- Other areas involving proofs-as-programs: functional programming languages (my research interests began by learning Haskell), proof assistants, philosophy of mathematics (see the Girard fanclub known as “Réflexions sur les fondements de la logique (ReFL)”, for whom I gave a talk in French about categorical semantics of λ-calculi), …
- Classical mathematics (e.g. algebra / topology / categories, but also real analysis, convex optimization, …)
- At some point in the future I’d like to learn Rust and do some systems programming for fun (e.g. the protohackers challenges); or perhaps dabble in infosec.
I tend to agree with David Madore when he says that “the only people interested in publication lists look like they to want to count them, not to read them” (translation mine). Nevertheless, for an exhaustive list (with obsolete preprints and miscellaneous arXiv notes), you can find my dblp profile here. (It has a missing tilde on my family name – this spelling issue also occurs on arXiv due to lack of Unicode support.) The expository paragraphs below are not guaranteed to contain links to all my papers.
Current research themes
Transducers (in particular (poly)regular functions)
Slides: Algebraic recognition of regular functions (alternate slides+video for category theorists on the SYCO 11 webpage); Comparison-free polyregular functions a.k.a. “polyblind functions”; Transducers beyond linear growth: old and new; Two-way automata and transducers with planar behaviours are aperiodic (warning: mostly correct but not 100%)
Automata theory starts with the well-known correspondence between regular languages and various kinds of finite-state automata. What happens if you consider automata-like devices that, instead of recognizing languages, compute string-to-string (or tree-to-tree) functions? Such devices are called transducers. Interestingly, there is a plethora of transducer models, sometimes but not always equally expressive.
In particular, the class of regular string functions admits several equivalent definitions by machine models (two-way transducers, copyless streaming string transducers, …), and another one using logic (MSO transductions), attesting to its robustness/canonicity. Mikołaj Bojańczyk and I have proposed a concise algebraic characterization of regular functions, analogous to recognizability by finite monoids for regular languages, but using a little bit of category theory.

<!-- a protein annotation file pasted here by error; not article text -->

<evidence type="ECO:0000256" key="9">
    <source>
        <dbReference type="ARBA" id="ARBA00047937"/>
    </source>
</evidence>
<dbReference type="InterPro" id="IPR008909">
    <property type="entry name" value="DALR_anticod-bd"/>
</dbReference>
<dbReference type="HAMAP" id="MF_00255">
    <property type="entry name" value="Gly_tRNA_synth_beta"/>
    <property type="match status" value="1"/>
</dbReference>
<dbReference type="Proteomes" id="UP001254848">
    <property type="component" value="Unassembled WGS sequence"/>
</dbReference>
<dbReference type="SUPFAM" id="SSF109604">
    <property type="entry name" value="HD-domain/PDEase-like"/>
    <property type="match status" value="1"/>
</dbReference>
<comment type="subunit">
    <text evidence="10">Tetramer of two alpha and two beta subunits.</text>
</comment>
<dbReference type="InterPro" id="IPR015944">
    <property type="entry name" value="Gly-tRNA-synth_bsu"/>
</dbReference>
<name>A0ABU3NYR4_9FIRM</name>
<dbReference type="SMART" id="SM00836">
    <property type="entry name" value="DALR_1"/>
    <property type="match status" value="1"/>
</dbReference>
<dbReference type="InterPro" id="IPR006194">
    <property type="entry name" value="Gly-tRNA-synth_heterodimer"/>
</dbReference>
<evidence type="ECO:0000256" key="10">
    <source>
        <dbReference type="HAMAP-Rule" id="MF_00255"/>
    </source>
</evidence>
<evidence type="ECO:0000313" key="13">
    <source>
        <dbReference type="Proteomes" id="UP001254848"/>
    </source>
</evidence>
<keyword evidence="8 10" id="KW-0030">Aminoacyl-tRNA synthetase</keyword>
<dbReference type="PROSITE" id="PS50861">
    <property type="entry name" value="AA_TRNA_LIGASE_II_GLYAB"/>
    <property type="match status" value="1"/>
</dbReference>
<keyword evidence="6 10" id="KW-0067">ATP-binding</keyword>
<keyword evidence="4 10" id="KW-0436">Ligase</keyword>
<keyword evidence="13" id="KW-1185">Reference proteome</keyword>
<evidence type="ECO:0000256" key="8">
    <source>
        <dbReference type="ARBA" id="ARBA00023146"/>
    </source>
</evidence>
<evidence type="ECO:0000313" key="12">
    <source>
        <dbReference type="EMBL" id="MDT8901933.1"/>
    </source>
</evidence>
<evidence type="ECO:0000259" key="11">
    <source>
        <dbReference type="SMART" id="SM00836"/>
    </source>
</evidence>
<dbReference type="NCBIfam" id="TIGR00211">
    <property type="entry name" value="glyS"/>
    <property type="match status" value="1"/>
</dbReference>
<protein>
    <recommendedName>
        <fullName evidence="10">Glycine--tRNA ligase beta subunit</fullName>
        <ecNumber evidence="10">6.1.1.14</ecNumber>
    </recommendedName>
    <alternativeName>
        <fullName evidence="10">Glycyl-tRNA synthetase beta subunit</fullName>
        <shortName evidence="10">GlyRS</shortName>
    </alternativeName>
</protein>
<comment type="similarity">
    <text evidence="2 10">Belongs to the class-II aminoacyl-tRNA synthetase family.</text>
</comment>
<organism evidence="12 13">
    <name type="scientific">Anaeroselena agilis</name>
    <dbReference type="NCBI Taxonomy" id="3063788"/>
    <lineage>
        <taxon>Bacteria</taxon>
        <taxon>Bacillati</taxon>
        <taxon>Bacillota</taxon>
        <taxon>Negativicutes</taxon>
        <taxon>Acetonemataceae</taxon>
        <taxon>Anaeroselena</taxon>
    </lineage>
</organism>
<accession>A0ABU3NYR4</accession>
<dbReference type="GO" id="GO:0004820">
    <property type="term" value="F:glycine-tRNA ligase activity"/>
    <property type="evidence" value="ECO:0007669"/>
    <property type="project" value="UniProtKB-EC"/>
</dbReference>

A more recent trending topic in string transducers is polyregular functions. They were given this name by Mikołaj because their output has size polynomially bounded in the input size, and they extend the regular functions (which have linear output size). Cécilia Pradic, Sandra Kiefer and I have a submitted preprint with two different proofs that “nesting” two regular functions does not suffice to define all polyregular functions with quadratic output size. By the way, this refutes (twice) the central claim of a LICS 2020 paper; what does that say about prestigious conferences in theoretical computer science…
Cécilia and I have a couple other papers on (poly)regular functions (including one inspired by Peter Hines), with the fictional coauthor Camille Noûs; again, go check out Cécilia’s website! I have also been fortunate to interact with several other talented researchers in transducer theory, such as Gaëtan Douéneau-Tabot (who further studied polyblind functions) and Nathan Lhote (with whom I have an ongoing project).
Automata vs λ-calculus, or LAMBDA: the ultimate finite-state device